Morris County Republicans for years had “open primaries” – meaning candidates ran without the imprimatur of the county organization.
Morris was an outlier in this regard statewide and things changed two years ago when the Morris committee – finally – decided to endorse candidates in primaries or in political-speak – create a “county line.”
Now with the 2023 primary less than a week away, the line and the endorsed candidates on it are facing seemingly strong challengers for county and state office, presenting local political insiders with a pair of related questions – which candidates will win and will the line hold?
For the record in contested races, Morris Republicans have endorsed incumbent state Sen. Joe Pennacchio and Assembly incumbents Jay Webber and Brian Bergen in LD-26. (Redistricting has relocated Bergen from LD-25).
They are being challenged by Senate candidate Tom Mastrangelo and Assembly candidates BettyLou DeCroce, a former lawmaker, and Robert Peluso.
In LD-24, a mostly Sussex County district that includes parts of western Morris, the committee has endorsed Mike Inganamort and Dawn Fantasia.
Their opponents are Josh Aikens and Jason Sarnoski. No incumbents here; we’re dealing with two open seats.
There also is a battle for one nomination to the county board of commissioners between incumbent Tayfun Selen, who has the county line, and Paul DeGroot.
Morris County Chair Laura Ali, who pushed for the line, is confident.
She said she’s feeling good about all the races and is looking forward to celebrating Tuesday night, adding that she’ll have more to say on June 7, the day after the primary.
Still, there are forces out there campaigning for the “off the line” candidates and by extension, against the Morris organization.
John Sette, a former county chair himself, held a fundraiser two weeks ago through his Morris County Republican Victory PAC, in support of four candidates running off the line – the three LD-26 hopefuls and DeGroot. Sette, as you might guess, was never a fan of creating a line in the first place. About $50,000 was reportedly raised.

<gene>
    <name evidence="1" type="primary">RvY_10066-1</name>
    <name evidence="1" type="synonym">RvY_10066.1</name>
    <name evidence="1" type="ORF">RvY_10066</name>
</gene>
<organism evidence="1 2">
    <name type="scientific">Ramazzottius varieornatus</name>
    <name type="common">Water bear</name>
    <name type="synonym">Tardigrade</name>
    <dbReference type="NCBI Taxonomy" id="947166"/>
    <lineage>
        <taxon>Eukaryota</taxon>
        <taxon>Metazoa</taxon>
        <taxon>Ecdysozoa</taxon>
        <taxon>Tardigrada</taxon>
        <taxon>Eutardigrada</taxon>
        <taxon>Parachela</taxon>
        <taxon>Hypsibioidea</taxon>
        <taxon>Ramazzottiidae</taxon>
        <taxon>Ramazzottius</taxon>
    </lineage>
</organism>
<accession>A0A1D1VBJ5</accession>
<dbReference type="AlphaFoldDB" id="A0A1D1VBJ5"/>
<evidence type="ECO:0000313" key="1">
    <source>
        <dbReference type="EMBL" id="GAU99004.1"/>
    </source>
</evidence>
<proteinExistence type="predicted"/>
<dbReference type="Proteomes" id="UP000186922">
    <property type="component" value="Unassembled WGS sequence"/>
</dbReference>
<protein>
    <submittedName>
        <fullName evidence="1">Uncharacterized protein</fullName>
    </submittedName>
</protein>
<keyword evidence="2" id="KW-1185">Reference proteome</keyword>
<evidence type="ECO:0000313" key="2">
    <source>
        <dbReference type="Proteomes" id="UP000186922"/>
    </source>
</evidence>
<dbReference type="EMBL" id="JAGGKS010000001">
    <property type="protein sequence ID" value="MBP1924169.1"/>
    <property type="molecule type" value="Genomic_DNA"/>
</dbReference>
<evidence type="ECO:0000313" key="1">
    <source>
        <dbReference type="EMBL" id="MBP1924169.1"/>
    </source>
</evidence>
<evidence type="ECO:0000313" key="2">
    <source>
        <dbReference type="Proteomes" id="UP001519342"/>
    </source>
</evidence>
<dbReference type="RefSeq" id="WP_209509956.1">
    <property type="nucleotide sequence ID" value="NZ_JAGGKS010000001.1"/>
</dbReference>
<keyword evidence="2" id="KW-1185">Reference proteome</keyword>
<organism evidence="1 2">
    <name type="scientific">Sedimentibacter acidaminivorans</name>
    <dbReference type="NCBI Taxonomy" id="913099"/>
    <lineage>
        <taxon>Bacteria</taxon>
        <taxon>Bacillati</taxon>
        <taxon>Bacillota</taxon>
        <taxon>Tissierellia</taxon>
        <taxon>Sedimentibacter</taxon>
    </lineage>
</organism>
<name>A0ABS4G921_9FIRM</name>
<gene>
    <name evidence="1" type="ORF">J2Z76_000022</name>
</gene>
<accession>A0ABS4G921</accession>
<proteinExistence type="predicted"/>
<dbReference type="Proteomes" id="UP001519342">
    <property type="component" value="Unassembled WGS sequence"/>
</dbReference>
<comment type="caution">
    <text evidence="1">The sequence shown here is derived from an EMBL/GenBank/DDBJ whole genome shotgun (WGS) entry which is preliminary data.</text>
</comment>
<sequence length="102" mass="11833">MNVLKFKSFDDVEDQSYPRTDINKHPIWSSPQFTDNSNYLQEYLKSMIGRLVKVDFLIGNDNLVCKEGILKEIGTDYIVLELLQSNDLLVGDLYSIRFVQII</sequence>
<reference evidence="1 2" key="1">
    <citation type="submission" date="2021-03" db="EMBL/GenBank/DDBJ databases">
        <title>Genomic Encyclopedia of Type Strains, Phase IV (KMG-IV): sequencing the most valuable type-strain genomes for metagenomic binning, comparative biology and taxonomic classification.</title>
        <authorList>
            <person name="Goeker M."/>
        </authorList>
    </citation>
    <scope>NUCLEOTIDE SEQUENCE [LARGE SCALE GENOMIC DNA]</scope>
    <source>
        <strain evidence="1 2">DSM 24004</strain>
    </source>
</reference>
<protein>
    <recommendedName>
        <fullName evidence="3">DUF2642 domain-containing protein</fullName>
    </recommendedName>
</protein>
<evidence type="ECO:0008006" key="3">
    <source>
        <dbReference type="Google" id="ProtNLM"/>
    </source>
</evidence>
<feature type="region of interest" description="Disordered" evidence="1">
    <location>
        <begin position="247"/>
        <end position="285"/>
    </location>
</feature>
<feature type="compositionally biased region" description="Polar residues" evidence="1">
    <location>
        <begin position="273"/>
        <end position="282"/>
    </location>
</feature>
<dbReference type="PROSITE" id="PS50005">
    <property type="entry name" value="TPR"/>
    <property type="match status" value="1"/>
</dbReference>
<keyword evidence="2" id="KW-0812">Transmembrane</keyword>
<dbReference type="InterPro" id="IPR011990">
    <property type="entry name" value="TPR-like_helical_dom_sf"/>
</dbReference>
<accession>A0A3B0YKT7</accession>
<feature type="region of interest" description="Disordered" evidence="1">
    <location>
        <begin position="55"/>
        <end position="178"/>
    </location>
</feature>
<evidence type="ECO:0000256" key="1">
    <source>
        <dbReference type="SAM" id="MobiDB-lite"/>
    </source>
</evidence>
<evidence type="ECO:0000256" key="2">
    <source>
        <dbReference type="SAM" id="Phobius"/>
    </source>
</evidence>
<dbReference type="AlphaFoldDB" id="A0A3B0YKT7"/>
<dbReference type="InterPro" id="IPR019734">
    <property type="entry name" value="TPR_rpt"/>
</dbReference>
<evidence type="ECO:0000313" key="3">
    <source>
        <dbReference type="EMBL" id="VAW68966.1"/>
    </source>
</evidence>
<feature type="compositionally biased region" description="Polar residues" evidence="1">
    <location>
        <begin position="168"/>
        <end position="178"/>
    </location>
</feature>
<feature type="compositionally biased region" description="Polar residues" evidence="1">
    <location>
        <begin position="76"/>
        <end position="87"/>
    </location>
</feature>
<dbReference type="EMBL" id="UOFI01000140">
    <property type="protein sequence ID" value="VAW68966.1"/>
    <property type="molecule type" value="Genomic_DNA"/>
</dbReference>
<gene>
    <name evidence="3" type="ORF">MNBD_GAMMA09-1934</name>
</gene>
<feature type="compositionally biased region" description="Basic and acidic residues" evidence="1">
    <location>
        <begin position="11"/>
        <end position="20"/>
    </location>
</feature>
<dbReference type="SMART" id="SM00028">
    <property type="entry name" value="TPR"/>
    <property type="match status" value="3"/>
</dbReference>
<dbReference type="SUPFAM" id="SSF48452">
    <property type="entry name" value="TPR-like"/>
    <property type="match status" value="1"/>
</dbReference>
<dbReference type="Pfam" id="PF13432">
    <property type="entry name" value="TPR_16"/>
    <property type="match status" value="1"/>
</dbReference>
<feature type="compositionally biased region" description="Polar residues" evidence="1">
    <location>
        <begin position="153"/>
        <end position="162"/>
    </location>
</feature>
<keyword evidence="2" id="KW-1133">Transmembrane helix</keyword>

The guest speaker was Bill Spadea, who is both a radio show host and a possible 2025 GOP gubernatorial candidate.
A week or so later, Spadea appeared at a Sussex County fundraiser for off the line candidates Aikens and Sarnoski.
And just Tuesday night, Spadea joined Mastrangelo on a podcast to hype his Senate candidacy.
It was on that forum that Spadea called the Morris GOP committee one of the worst-run political groups in the state. Spadea has no use for the state’s Republican establishment, but in fairness, that’s a pretty silly thing to say by any objective measure.
How do you evaluate a political organization? Winning certainly counts for a lot.
It’s worth noting that Republicans in Morris control all county offices and every state legislative office except for those in LD-27, which mostly covers Essex.
That type of political control is no longer the case in, say, Bergen and Somerset counties, two locales that used to be Republican dominant, but no longer are. Morris Republicans must be doing something right.
Next week’s primary, of course, is about people and personalities – the individual candidates.
But in a larger – or perhaps different – sense, it’s about the ability of Morris Republicans to bring home the candidates committee members endorsed a few months ago. Having a “line” doesn’t mean much if you lose.
Call it a fight within a fight.
The outcome may not mean all that much to average voters, but it will to insiders.
And it will be deeply consequential to the future of Morris Republicans.